So Rich, So Poor by Peter Edelman Essay

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While it has proven to be difficult to end poverty in America, Peter Edelman is optimistic. In his book So Rich, So Poor Edelman makes a call to action. There are four prominent ideas that underpin Edelman’s reasoning throughout the book: (1) More people must understand why poverty is still so prevalent in America; (2) extreme poverty must be taken into consideration as a shocking 6 million Americans’ sole income was food stamps in 2011. This fact alone creates a sense of urgency that drives Edelman; (3) increasing income inequality should be treated as a moral issue; and (4) bold political action will be required if substantive progress will be made in alleviating poverty.
Unfortunately, despite President Roosevelt’s New Deal and
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While it is not until his final chapter “Young People: Improving the Odds” that we read Edelman’s thoughts on American education at length, I argue that the theme of education is one that motivates Edelman’s writing.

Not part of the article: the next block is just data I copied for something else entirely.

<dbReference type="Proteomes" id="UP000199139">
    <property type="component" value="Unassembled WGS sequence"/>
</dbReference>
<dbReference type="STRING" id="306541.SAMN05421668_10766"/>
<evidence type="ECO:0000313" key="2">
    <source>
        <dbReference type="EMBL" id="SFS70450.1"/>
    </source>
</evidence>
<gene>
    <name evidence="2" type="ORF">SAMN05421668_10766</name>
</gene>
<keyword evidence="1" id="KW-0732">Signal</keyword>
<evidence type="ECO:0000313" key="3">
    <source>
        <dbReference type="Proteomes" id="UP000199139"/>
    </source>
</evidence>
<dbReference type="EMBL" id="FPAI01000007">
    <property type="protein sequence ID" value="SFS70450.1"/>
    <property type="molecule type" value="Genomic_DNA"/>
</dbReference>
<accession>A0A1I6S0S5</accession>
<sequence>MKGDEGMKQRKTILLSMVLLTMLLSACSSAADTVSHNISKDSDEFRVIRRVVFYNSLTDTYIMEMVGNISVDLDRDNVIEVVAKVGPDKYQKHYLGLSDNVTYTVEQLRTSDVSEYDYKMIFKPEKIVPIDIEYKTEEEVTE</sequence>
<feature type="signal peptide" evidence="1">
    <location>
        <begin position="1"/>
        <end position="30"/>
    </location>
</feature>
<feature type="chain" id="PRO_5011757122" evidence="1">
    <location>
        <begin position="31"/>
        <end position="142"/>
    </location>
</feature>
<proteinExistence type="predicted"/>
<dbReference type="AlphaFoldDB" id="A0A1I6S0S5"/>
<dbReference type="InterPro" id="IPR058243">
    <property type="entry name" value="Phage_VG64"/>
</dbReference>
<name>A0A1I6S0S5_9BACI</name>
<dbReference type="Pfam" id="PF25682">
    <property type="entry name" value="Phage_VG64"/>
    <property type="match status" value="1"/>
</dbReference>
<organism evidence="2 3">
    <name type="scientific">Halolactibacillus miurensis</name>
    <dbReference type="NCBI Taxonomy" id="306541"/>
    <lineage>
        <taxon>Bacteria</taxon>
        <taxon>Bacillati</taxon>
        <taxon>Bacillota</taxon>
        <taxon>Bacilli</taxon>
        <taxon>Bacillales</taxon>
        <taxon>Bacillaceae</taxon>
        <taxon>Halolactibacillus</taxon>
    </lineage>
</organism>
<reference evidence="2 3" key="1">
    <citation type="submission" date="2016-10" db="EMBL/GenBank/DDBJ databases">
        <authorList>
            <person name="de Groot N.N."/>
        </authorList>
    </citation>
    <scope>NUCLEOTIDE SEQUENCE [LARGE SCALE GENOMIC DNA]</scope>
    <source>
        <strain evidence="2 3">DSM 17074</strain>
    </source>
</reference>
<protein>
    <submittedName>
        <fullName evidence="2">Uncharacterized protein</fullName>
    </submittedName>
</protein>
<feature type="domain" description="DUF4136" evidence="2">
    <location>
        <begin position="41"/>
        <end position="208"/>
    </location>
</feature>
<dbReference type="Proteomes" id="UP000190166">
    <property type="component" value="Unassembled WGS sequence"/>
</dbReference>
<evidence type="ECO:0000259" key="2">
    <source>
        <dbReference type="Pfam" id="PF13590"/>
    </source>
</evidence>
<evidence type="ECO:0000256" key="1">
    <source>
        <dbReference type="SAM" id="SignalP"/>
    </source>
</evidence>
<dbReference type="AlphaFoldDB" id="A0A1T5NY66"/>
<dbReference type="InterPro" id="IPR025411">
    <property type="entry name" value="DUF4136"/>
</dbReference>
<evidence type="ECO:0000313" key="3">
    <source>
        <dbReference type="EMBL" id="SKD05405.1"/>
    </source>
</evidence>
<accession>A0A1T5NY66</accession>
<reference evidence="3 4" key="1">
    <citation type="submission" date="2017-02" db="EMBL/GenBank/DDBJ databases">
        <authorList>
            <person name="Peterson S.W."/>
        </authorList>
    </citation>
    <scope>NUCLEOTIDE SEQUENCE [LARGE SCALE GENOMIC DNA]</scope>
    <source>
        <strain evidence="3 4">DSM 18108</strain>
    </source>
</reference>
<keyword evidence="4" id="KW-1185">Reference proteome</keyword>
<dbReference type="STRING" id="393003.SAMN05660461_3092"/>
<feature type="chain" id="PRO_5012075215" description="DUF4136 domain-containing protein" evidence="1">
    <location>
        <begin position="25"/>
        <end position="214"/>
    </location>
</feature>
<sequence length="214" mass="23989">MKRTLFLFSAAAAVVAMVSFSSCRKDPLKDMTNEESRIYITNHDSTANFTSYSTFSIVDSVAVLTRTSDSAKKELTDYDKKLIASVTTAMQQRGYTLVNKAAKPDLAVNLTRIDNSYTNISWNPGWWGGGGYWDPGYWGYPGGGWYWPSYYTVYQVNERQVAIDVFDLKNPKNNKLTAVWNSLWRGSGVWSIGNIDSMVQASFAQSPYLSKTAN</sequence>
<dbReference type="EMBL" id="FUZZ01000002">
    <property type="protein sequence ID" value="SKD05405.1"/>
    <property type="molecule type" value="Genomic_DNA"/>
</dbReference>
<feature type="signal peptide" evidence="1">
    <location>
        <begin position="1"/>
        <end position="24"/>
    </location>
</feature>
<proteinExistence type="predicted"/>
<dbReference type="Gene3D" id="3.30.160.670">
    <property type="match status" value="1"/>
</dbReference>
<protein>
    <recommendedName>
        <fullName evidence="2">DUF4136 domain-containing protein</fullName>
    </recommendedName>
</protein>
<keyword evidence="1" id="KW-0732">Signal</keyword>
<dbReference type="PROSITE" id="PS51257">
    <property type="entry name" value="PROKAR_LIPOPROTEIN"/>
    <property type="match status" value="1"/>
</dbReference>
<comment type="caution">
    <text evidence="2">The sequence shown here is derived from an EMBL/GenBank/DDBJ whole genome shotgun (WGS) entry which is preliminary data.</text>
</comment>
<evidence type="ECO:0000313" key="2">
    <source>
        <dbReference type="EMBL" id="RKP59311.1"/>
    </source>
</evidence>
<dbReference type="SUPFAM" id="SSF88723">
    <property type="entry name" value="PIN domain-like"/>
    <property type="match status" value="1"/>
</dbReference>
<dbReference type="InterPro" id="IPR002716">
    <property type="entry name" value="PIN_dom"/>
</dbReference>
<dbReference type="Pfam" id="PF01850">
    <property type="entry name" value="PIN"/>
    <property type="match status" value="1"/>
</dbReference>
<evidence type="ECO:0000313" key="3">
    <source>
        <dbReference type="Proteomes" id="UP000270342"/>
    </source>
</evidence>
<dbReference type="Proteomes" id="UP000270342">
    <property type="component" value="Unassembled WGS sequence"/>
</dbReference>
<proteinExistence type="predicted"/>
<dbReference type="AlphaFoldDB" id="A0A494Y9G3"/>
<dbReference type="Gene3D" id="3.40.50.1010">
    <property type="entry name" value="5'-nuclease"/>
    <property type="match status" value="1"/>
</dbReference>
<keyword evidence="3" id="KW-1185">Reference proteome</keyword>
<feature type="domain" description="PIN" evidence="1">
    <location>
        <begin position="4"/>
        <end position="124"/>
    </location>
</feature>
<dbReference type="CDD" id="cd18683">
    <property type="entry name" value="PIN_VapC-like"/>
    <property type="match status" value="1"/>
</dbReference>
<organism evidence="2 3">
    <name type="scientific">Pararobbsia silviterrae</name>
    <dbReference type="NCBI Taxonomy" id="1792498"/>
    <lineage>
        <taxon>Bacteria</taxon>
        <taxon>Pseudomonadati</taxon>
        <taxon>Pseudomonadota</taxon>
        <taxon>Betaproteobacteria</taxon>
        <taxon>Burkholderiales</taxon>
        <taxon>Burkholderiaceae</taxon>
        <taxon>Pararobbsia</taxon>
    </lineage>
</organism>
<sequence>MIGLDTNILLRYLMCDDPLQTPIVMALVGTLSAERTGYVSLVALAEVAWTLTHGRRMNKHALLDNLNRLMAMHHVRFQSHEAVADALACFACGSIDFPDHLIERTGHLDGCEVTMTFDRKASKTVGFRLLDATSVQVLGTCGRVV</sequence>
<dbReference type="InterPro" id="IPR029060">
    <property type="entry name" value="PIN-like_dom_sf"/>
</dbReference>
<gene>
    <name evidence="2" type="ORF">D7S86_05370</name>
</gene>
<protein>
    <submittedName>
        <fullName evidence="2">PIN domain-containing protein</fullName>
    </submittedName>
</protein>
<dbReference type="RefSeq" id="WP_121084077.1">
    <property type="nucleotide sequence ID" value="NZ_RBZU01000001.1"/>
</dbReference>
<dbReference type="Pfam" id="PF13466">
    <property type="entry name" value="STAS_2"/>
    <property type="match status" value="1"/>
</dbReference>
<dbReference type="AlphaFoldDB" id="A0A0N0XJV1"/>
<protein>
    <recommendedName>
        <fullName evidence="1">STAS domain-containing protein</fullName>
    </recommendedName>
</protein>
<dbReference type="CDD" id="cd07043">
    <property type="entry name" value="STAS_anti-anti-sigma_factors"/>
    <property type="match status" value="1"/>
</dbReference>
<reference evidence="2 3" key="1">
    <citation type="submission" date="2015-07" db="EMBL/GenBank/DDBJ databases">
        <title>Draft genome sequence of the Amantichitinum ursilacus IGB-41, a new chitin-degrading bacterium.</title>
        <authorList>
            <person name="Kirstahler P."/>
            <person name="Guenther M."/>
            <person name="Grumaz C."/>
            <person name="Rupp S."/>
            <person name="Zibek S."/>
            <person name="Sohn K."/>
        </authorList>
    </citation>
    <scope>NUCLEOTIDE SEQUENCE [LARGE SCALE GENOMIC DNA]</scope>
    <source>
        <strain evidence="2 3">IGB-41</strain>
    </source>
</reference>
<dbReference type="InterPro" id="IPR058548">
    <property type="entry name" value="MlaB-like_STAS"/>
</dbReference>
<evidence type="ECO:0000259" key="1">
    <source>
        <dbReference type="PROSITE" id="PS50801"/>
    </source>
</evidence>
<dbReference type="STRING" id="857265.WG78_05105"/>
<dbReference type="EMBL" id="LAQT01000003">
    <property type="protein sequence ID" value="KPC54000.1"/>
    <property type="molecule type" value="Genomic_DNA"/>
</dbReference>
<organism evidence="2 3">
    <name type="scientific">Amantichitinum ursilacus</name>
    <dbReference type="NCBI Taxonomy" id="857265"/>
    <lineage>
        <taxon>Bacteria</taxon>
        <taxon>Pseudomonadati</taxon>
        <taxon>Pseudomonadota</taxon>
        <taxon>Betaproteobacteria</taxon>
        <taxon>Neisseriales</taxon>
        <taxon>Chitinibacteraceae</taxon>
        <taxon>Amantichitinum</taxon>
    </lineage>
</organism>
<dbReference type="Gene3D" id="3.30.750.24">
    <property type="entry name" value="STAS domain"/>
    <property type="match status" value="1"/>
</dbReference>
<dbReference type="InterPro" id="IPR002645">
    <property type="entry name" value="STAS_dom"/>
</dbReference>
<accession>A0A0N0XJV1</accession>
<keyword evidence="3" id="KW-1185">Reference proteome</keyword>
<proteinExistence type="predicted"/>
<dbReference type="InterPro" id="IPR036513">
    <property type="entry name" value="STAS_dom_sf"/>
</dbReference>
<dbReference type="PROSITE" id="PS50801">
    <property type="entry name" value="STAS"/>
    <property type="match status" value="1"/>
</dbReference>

In order to best understand how the failure of American public education factors into Edelman’s discussion on poverty, we must first pull the curtain away from the his principle focus on the economy. Edelman suggests that the decline of union power, a weak minimum wage, and an increase in the number of people entering the labor market have had a comprehensive deleterious effect on those who are most economically disadvantaged (50-54). To add to Edelman’s understanding, we must consider the underlying negative effects of the structural failure of public schools and how it compounds issues that influence poverty. We can see, for example, how the public education system fails to match student skills with employer needs, which leads to unemployment and limited job mobility. In his argument, Edelman recognizes that a number of employers “cannot find qualified workers” (57). Rather than focusing on the economy as the principle point of failure, if we dig deeper into Edelman’s argument, we find that our current system of education fails to provide students with skills sets that match those employers are
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